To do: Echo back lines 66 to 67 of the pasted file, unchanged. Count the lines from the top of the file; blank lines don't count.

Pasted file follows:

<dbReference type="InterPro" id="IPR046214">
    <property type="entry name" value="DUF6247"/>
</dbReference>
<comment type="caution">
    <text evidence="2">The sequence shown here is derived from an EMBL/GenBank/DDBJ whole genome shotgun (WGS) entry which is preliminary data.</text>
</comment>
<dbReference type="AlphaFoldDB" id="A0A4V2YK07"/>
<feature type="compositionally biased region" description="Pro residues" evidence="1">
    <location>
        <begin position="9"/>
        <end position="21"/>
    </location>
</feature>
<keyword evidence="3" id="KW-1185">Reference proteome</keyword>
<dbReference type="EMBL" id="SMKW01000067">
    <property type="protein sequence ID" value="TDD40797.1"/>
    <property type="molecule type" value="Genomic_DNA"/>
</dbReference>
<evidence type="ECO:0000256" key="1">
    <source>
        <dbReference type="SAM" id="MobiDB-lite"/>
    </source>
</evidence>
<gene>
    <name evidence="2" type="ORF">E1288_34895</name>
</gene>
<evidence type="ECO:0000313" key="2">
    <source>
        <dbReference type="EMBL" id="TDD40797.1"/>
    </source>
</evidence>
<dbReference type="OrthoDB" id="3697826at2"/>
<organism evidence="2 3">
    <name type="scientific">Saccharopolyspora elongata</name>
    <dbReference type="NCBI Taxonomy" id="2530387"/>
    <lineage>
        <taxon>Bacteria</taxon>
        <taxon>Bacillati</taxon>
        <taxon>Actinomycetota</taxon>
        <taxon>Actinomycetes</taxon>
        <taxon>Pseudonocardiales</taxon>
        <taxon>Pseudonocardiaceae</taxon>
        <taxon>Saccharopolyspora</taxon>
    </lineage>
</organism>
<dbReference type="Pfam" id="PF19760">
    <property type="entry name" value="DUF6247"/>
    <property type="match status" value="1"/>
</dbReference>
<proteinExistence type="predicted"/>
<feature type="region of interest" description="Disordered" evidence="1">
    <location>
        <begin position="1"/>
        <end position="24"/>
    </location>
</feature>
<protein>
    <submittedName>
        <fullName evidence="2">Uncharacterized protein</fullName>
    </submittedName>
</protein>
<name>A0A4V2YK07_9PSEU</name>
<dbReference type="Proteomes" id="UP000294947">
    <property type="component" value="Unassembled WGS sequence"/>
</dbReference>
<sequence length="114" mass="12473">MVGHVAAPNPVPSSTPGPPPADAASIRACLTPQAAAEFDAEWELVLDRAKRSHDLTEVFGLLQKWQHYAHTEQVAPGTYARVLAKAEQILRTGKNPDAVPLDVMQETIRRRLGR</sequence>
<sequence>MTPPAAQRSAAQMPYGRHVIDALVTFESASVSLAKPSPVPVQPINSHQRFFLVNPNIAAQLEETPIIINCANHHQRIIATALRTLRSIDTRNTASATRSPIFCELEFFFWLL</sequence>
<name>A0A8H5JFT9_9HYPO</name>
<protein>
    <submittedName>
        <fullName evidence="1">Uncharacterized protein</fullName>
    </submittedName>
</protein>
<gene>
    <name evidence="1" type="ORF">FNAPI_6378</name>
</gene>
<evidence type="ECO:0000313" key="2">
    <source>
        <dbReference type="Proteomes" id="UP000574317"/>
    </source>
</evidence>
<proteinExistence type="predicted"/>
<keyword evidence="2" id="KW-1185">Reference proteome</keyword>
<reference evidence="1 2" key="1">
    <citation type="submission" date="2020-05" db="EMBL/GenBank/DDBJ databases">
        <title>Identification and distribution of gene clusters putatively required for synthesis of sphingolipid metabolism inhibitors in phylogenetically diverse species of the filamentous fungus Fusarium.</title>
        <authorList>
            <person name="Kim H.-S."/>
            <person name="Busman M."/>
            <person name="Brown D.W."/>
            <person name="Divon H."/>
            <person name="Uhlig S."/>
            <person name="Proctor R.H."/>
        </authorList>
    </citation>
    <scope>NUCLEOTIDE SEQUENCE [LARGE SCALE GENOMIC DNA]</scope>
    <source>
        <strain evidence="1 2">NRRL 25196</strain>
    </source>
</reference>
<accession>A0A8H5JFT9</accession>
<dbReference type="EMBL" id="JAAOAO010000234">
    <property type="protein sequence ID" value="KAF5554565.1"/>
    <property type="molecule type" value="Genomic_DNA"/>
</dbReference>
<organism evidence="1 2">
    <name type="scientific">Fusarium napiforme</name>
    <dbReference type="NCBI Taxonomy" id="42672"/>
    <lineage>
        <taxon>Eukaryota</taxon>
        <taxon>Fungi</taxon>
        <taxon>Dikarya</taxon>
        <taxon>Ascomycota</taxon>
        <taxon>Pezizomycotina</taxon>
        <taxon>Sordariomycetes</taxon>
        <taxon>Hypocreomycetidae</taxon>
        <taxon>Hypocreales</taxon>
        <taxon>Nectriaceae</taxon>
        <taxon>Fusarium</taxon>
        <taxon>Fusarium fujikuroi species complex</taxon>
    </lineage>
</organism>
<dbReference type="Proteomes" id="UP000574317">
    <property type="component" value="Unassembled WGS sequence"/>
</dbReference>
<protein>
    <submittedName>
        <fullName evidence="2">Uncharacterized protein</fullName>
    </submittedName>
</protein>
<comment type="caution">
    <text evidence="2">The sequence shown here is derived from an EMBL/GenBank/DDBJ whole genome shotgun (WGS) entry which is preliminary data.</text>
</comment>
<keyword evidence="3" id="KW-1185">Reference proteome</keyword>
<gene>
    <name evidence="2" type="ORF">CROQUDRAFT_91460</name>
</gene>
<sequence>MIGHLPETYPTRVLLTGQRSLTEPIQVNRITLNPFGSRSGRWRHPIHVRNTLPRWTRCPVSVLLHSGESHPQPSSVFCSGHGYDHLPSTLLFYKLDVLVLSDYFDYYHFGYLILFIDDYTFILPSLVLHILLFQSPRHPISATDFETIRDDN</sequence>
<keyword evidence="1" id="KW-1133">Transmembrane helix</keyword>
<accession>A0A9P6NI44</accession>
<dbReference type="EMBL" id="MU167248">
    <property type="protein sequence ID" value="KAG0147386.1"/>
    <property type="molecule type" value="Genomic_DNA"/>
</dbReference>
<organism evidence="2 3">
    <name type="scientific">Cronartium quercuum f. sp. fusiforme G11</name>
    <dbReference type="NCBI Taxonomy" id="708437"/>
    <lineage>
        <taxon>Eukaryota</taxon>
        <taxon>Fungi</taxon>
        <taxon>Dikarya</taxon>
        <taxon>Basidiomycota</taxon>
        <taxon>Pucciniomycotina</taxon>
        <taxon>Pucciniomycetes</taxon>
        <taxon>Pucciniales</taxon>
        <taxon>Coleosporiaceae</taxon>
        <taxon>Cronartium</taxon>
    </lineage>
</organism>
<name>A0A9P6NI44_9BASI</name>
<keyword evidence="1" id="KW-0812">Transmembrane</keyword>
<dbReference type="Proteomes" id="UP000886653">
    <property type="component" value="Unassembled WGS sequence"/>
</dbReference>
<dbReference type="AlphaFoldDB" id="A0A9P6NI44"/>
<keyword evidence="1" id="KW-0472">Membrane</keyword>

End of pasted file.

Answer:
<sequence length="114" mass="12473">MVGHVAAPNPVPSSTPGPPPADAASIRACLTPQAAAEFDAEWELVLDRAKRSHDLTEVFGLLQKWQHYAHTEQVAPGTYARVLAKAEQILRTGKNPDAVPLDVMQETIRRRLGR</sequence>
<sequence>MTPPAAQRSAAQMPYGRHVIDALVTFESASVSLAKPSPVPVQPINSHQRFFLVNPNIAAQLEETPIIINCANHHQRIIATALRTLRSIDTRNTASATRSPIFCELEFFFWLL</sequence>